LB: Married for over 20 years to my beautiful wife, Lindy, and we have three children, Preston, Sophie and Reid.  All our kids are (or were) involved in sports and other extracurriculars throughout school so we are always on the go to a game, practice, a competition, or some other event. I’ve coached soccer and baseball since Preston started playing (he just graduated high school) and just wrapped up a baseball season with Reid’s team. I love helping and teaching the kids about sports, sportsmanship and life – and while sometimes it’s tough in the moment, it is all worth the effort. Beyond that, our family are huge LSU fans. We try to make as many games as possible and often have watch parties at our house or in our neighborhood.

AALM: How are you involved in the community?

LB: I’ve been a board member of our local United Way for a number of years, including a secretary/treasurer and finance committee lead. During my tenure, the organization has grown from about $1.2 million in donations to close to $5 million. In that time, we’ve funded the startup of a local community college for our area and started a school lunch back-pack program for children in economically disadvantaged areas to have food on the weekends and during school breaks, plus many more. Our office participates in a number of charity events including cookoffs to help community programs and members, and we sponsor quite a few school programs (sports teams, dance teams, robotics teams, academic teams, etc.).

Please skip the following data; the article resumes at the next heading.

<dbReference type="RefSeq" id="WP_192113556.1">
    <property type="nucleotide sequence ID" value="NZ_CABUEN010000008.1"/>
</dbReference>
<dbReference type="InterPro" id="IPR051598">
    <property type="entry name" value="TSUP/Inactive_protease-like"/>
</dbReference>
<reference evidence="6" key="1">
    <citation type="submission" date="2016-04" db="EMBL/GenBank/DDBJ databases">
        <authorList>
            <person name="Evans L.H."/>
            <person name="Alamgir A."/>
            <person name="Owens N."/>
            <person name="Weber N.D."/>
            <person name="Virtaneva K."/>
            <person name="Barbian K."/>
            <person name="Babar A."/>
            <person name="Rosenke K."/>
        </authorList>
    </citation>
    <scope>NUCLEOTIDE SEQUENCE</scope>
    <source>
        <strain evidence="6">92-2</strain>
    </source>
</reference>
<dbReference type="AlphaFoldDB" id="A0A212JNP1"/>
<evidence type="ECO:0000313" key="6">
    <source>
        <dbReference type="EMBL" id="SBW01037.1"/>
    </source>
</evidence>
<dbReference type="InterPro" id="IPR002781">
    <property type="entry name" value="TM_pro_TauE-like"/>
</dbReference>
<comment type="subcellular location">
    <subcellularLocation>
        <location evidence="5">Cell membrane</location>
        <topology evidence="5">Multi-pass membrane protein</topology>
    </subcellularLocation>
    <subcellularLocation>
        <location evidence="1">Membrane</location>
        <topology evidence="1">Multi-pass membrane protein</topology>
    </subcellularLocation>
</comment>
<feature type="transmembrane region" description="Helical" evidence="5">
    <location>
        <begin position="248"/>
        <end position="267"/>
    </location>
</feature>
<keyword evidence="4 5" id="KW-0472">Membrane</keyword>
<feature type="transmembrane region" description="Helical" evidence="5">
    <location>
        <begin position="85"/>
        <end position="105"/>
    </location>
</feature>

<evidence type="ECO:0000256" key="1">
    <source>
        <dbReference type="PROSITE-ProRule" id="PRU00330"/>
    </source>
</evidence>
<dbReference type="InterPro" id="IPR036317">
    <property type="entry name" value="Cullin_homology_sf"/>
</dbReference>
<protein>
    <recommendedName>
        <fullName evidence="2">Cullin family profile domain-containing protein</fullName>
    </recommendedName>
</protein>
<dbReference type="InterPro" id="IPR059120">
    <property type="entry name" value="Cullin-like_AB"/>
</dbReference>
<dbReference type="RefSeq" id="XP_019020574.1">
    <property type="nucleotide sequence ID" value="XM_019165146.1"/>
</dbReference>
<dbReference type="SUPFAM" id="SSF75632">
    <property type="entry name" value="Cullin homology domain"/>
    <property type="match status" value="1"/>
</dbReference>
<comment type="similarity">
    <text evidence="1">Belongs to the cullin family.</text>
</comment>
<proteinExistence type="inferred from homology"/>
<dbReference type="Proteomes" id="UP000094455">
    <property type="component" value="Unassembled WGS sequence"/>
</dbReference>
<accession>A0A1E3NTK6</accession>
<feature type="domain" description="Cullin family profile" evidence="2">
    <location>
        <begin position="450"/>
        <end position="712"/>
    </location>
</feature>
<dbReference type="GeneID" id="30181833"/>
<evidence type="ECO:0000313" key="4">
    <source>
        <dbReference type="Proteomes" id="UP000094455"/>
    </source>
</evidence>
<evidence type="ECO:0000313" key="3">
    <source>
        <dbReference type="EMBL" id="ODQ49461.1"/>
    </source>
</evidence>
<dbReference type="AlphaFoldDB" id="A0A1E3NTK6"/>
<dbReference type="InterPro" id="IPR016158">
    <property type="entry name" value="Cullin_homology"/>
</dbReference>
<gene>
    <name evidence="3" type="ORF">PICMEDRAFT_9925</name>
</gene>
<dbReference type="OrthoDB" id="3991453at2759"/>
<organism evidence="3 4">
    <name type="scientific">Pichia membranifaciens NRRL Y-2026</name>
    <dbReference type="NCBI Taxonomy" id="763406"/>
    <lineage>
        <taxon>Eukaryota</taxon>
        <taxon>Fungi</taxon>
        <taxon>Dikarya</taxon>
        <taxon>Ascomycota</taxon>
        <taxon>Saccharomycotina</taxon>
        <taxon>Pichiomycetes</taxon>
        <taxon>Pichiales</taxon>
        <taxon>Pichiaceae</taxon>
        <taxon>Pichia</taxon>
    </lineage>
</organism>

AALM: Looking back on your career so far, is there anything you’d change?

LB: There’s always going to be some Monday morning quarterbacking, but I wouldn’t change anything really.  Those learning moments have helped our team become stronger and made us the firm we are today. We view things as opportunities and not regrets.